Category Archives: Religion

Strangers in our Strange Land

wire-fenceI was stopped cold this morning at Mass in our recitation of today’s psalm. The words were almost too painful to say, given our president’s recent travel ban on refugees trying to enter our country.

“The Lord keeps faith forever,

secures justice for the oppressed….

The Lord sets captives free.”

And

“The Lord protects strangers.”

If I were sitting at an airport with the few possessions I had left after fleeing a place like war-ravaged Syria, I would wonder where that justice is. Where that God is, who promised to set me free. Where the people of faith are, for that matter, those who supposedly live by such words, the people who profess to believe that they are to follow the Gospel, which outright declares its support for the poor and wretched of the earth.

The Book of Deuteronomy puts it even more bluntly:
‘Cursed is he who distorts the justice due an alien, orphan, and widow.’ And all the people shall say, ‘Amen.’

Ouch.

I used to wonder how a victim of one of Hitler’s concentration camps could possibly manage to retain faith in the face of such horror. Faith in humanity or faith in God.

Many of them, I suspect, couldn’t. I don’t know if I’d be able to. If I were crying out day after day for help, for sustenance, for some end to what I was enduring.

The fact is, God doesn’t usually swoop down and with some swish of the divine magic wand open gates and free the oppressed. God tends to leave that work up to his faithful, indeed, entrusts that work to the faithful. We are explicitly called to minister to the sick, the poor, the abandoned, the imprisoned, the stranger. In today’s second liturgical reading, we are reminded of that: “Consider your own calling, brothers and sisters.”

Are we remembering our calling? Or are we preferring the much more comfortable state of blindness, to others’ needs, to our own responsibility?refugee-words

Not to mention to our own nation’s tradition from its inception of welcoming immigrants to our shores.

I don’t know what action each of us is called to in response to this latest ban on refugees. I understand that most of us don’t have the ability of a leader like the Canadian Prime Minister Trudeau to say–to America’s shame–Come on in! We’ll take you! We welcome you!

But each of us is called to do something.

 

St. Thomas Who?

I know I just posted yesterday, but I can’t help it: I’m back. Because today, January 28th, is the memorial or feast day of St. Thomas Aquinas, and I had to say something about him.

 

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Please note: I’m not a philosopher or great reader of philosophy, and everything I say about this colossal man and mind is from a layperson’s point of view. If you really want to understand him, one entryway would be to watch one of Bishop Robert Barron‘s Youtube videos, beginning, maybe, with his Reflections on Thomas Aquinas.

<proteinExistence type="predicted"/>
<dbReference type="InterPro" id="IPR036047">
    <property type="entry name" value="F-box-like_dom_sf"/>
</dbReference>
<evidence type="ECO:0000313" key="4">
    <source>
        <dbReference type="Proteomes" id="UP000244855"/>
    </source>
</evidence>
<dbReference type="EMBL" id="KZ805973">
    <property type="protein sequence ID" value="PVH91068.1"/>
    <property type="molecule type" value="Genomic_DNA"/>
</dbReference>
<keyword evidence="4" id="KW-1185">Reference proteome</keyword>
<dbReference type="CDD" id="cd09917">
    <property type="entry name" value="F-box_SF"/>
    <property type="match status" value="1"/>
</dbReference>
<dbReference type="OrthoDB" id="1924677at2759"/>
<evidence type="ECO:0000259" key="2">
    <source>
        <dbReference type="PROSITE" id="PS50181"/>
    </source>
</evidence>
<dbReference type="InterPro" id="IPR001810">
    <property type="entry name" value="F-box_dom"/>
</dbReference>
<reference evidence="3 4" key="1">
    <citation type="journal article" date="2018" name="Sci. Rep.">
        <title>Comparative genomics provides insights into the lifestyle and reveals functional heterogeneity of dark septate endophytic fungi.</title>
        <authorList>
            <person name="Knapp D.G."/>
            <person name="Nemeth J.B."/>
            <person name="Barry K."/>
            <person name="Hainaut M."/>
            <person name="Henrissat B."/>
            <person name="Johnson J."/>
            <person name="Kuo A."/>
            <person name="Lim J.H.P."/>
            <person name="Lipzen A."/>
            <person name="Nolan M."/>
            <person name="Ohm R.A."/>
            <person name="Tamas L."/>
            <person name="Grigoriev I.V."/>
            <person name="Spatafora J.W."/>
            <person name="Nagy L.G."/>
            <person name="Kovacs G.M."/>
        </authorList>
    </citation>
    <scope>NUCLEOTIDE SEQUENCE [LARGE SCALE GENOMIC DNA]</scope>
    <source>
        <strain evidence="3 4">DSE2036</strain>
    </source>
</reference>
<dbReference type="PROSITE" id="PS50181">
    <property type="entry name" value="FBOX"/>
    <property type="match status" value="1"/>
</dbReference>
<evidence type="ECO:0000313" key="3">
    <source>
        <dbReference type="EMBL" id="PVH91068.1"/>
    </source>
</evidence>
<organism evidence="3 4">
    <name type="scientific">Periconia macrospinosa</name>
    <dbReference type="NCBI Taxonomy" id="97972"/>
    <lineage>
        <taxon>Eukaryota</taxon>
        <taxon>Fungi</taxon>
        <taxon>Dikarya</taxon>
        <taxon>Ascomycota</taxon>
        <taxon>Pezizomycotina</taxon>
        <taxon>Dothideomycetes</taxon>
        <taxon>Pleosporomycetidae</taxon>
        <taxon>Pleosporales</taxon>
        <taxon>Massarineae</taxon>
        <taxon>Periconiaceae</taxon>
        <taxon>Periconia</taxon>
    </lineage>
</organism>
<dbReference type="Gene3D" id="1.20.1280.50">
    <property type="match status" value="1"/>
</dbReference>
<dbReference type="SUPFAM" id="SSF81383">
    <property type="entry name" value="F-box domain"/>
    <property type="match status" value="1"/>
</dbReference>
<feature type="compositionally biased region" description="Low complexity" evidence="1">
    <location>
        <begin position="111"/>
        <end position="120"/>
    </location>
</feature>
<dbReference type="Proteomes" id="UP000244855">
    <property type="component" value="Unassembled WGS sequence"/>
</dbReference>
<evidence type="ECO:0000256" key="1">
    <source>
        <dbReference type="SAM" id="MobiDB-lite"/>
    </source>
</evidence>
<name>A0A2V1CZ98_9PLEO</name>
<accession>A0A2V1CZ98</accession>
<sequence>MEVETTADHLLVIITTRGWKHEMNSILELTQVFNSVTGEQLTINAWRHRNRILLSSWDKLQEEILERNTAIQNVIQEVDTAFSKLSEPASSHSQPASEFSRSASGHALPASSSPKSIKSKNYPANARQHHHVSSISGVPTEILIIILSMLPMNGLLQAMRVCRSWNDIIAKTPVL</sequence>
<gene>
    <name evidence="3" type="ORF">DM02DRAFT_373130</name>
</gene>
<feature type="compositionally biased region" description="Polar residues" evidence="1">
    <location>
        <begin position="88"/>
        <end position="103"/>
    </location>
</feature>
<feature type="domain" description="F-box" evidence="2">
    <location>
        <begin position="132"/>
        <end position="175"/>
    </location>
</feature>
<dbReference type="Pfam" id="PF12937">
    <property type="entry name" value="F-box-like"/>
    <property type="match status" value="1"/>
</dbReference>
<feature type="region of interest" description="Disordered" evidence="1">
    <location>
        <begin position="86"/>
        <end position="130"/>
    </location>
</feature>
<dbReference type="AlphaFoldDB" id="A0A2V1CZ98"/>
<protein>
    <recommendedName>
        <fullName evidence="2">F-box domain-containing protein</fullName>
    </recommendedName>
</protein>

I was first drawn to Thomas from a young adult biography that a local library was throwing out (the way I get a lot of my books). I wondered, after reading it, how could they toss out such a story? Fiction couldn’t create more drama: when Thomas wants to join the Dominicans, his brothers kidnap him from school and imprison him for an entire year. When finally allowed to study, he is so large, slow, and quiet, his classmates and professors call him–literally–a dumb ox. How can all us underdogs not feel for this figure? Then, in classic Ugly Duckling narrative pattern, when he does start to speak, he is so┬ábrilliant and so prolific that the Catholic Church came quickly to consider him its greatest theologian and philosopher.

Gentile_da_Fabriano_052What continues to attract me to St. Thomas is his role in my own faith life. If someone so learned spent so much of his life composing brilliant arguments for the existence of God, who am I to second guess? Of course I continue to have questions, doubts, irritations, but fundamentally, I love his point that every single thing on this earth is contingent, that is, couldn’t exist without being caused, at some point, no matter how far back, no matter HOW far back, by something else. And, that being the case, there has to be some thing which, no matter how far back, kicked off the whole process. Is itself not contingent upon anything. But simply is. Or, as God said to Moses when asked his name, “I Am Who I Am,”, “I Am Who Am.” Unlike us, God simply is. Is the essence of ‘isness.’

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Do I understand that? In a feeble way, a balloon-of-argument-brushing-against-my-earthbound-mind-before floating-on-up kind of way.

What I appreciate from this is that for once (and for all, if I can hang onto ┬áThomas’s kind of faith), I could hit the pause button on my interminable and exhausting mental circling, “what am I? what’s my purpose? what am I doing?” Because if there’s really only one thing that exists on its own, that provides, that IS, its own meaning, I can take a break from frantically trying to figure out, seek, impose, meaning on my own life. If Thomas’s God exists, and I dare you to try to argue (with Thomas) otherwise, we, each one of us, even me, have meaning already.

That takes a lot of pressure off my day.

P.S. You do know, don’t you, that Catholics don’t pray TO saints, ie confuse them with the divine. They ask saints to pray FOR them.